Whether you’re for “Bremain” or determined to “Brexit” – the EU Referendum has got a lot of people hot under the collar.
There’s less than two weeks until the big vote of June 23 to decide whether Britain remains a member of the European Union.
And while there’s no doubt both sides are ramping up the rhetoric on the benefits of staying or leaving Europe, there’s no question that Huddersfield has benefited from millions of pounds of EU cash.
Figures from Kirklees Council show the area has received at least £20m over the past 10 years.
Much of the cash has come from the European Regional Development Funding (ERDF) and European Social Funds (ESF), which have been available to regenerate areas suffering from the decline of particular industries and services.
So here’s what the EU has done for you:
Jobs and growth
About 1,270 new jobs have been created by the Objective 2 programme, financed by EU money. The scheme also gave access to employment for a further 277 residents from the most disadvantaged communities in Kirklees.
A second scheme, Creative Exchange III, has supported more than 120 creative businesses, creating over 70 new jobs.
Supporting local firms
Assistance has been given to 1,062 small and medium sized enterprises, with a further 75 receiving financial support.
Backing charities and community groups
The latest figures show 416 community organisations and social enterprises have been granted EU assistance.
EU money has been put towards the development of 21 hectares of derelict or contaminated land in the borough.
University of Huddersfield
The university’s Creative Arts and 3M Buckley Innovation Centre buildings were constructed thanks to EU money.
A project to deliver training for residents of deprived parts of Huddersfield was funded through EU cash. Construction in the Community (CiC) gave participants the opportunity to learn skills in brickwork and joinery, electrical skills and plumbing. The programme has been successful in supporting trainees to gain employment as well as inspiring them to undertake further work-based training to gain more qualifications.
Jeanne Ross, project officer for CiC, said: “This scheme has been instrumental in changing the lives of some of the trainees giving them the confidence to gain basic construction skills, move into employment and progress further in vocational training in a craft of their choice.”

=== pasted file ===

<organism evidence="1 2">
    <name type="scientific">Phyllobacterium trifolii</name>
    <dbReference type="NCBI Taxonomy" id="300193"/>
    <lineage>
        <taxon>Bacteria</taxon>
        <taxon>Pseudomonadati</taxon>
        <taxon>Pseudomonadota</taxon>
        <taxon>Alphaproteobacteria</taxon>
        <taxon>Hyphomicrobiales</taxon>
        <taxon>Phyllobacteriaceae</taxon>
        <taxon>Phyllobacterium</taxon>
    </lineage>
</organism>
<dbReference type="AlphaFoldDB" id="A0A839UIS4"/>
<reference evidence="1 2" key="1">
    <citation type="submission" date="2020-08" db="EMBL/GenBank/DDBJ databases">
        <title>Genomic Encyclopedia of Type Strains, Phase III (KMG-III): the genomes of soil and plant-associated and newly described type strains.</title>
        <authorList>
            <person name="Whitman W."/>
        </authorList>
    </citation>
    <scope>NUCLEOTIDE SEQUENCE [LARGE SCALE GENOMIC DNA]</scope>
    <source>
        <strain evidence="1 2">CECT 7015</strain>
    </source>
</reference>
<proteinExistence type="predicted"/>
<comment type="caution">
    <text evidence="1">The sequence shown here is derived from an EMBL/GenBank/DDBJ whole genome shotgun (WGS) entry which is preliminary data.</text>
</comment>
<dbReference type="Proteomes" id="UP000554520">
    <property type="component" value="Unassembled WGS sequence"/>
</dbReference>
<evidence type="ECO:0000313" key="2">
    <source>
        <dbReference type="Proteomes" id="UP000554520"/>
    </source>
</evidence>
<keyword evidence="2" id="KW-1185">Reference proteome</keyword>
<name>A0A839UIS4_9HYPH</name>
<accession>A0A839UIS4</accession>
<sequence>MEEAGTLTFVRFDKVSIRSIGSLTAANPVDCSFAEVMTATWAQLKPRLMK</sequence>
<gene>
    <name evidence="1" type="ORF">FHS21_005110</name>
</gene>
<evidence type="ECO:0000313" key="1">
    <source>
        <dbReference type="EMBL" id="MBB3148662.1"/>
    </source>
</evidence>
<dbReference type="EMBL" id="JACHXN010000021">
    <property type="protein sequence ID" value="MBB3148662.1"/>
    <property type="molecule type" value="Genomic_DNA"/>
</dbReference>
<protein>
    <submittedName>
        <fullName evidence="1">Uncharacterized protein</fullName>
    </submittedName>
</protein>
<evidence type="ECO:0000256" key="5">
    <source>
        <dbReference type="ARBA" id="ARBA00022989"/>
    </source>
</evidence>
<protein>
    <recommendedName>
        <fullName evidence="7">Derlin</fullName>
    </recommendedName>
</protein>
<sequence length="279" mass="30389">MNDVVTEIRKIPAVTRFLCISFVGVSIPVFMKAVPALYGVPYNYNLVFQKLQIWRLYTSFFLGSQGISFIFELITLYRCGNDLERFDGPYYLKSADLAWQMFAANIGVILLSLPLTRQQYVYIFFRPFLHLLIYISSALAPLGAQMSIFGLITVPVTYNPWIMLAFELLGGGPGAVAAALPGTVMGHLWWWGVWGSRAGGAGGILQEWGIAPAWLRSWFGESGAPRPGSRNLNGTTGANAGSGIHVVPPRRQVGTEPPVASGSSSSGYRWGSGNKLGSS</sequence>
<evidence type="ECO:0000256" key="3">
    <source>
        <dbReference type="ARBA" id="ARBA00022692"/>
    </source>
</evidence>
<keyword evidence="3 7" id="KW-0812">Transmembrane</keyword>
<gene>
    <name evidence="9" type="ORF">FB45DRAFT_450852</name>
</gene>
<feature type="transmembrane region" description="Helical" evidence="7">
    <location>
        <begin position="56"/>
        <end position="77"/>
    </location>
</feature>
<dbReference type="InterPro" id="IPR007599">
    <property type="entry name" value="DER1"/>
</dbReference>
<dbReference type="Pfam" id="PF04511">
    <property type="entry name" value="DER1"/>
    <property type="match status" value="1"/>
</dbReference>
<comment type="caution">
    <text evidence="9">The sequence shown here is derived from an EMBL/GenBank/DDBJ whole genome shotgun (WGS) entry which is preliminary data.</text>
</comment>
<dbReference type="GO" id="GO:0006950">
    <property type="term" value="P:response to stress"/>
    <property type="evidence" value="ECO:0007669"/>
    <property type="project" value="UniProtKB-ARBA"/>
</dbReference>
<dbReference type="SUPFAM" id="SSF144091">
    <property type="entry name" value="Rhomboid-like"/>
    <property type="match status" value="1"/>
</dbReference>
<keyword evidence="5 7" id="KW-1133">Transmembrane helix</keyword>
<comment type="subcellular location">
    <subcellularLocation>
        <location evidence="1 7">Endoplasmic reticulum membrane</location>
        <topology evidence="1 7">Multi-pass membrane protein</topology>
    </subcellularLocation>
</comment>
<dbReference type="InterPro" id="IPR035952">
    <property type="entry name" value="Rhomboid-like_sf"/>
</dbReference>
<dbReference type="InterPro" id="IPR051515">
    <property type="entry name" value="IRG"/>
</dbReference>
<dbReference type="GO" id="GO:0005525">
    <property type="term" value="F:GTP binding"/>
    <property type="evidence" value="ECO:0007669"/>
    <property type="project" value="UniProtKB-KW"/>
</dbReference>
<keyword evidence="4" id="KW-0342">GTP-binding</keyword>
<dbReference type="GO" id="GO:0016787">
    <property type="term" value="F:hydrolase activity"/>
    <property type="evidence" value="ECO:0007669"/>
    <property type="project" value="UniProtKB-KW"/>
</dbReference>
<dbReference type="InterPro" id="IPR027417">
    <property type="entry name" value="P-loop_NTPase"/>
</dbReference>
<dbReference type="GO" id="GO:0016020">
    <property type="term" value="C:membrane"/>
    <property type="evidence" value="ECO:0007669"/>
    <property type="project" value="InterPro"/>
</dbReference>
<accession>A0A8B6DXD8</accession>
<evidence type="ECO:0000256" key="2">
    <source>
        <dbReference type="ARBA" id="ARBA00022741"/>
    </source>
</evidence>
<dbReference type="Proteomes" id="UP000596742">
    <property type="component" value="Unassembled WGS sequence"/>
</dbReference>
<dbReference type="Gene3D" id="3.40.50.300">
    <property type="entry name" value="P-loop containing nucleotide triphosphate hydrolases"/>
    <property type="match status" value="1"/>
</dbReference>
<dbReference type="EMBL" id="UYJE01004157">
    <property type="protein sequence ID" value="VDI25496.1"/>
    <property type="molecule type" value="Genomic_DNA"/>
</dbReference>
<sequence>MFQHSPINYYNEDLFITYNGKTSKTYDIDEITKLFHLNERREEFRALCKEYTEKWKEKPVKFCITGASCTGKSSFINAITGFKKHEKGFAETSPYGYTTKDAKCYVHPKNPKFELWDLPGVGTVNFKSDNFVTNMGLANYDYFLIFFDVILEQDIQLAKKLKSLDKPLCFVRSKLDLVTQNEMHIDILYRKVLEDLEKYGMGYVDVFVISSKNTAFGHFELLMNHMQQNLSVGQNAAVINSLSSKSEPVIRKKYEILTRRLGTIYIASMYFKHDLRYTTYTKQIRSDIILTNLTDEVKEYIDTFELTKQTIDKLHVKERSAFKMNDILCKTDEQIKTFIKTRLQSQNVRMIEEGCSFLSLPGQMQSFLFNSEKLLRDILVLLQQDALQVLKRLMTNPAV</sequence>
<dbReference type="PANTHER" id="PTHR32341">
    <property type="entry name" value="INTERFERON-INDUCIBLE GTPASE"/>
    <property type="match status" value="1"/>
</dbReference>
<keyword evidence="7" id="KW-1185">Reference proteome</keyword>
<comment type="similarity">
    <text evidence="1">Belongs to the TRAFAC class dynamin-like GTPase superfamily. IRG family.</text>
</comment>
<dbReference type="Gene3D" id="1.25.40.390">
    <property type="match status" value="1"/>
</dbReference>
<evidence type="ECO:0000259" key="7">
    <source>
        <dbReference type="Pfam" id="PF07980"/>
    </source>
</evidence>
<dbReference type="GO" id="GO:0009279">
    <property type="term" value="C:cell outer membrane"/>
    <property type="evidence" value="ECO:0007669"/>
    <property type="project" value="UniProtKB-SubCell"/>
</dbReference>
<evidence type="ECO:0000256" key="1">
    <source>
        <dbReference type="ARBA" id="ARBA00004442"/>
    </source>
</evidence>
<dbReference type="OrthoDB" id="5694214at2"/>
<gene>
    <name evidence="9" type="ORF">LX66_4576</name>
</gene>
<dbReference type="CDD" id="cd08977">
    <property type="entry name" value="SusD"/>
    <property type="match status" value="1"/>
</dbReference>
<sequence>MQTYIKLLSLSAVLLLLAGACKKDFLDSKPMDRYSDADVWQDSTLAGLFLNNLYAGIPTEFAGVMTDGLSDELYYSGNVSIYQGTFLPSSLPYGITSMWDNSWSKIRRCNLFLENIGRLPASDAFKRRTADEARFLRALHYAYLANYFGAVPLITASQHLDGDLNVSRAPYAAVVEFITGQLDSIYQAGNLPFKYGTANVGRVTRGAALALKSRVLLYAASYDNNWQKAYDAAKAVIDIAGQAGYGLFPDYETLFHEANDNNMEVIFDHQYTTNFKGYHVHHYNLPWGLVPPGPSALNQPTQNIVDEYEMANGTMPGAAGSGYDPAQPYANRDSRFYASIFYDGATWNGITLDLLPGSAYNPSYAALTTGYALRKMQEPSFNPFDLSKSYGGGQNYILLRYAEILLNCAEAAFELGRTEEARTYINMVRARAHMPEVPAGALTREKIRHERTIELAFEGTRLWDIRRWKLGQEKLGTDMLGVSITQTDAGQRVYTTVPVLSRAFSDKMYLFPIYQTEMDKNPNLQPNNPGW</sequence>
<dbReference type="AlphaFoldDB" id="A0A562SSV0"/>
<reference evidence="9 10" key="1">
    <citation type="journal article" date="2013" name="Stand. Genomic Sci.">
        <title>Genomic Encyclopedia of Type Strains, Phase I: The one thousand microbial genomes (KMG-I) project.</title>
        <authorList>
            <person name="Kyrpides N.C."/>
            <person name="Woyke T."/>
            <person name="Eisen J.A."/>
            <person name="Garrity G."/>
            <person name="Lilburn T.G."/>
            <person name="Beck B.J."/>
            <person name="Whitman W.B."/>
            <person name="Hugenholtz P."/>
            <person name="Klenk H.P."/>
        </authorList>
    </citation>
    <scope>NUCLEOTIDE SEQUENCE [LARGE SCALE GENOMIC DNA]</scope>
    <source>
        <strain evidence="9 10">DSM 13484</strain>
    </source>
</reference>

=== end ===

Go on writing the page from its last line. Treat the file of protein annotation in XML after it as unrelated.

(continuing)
The Government’s Priority School Building Programme has received loans from the European Investment Bank. The latest £56m scheme is partly financing the building of Whitcliffe Mount Business and Enterprise College at Cleckheaton and All Saints Catholic College in Bradley.
A £2m project to launch Kirklees Youth Enterprise Centre at Rawthorpe was part EU funded. The centre within the Netherhall Learning Campus, helps youngsters get their new businesses off the ground.
EU cash went towards the Primrose Hill Solar Village. The Huddersfield neighbourhood got funding from the EU Energie Cites programme to help fund solar panels on 121 homes for elderly and low income households.
Kirklees flagship revamp of Richmond Flats, now known as Harold Wilson Court, was partly funded by money from Europe. New features such as solar panels, triple glazing, insulation and other environmental features were paid for by Brussels. A spokesman for Kirklees said the flats were at the “forefront of the low carbon retrofit industry, not only in Kirklees but also nationally” and “one of the first high rise project of its kind in the UK.”
EU cash has also gone towards insulation projects of council homes in Golcar and Dewsbury.
EU money went towards the Media Centre, Ray Street Enterprise Centre and Bretton Business Park in Dewsbury.
£1.8m of ERDF cash was used to transform a former gasworks, then the largest brownfield site in Kirklees, into Bretton Business Park. It is now home to many thriving businesses and about 130 new jobs were created by the project.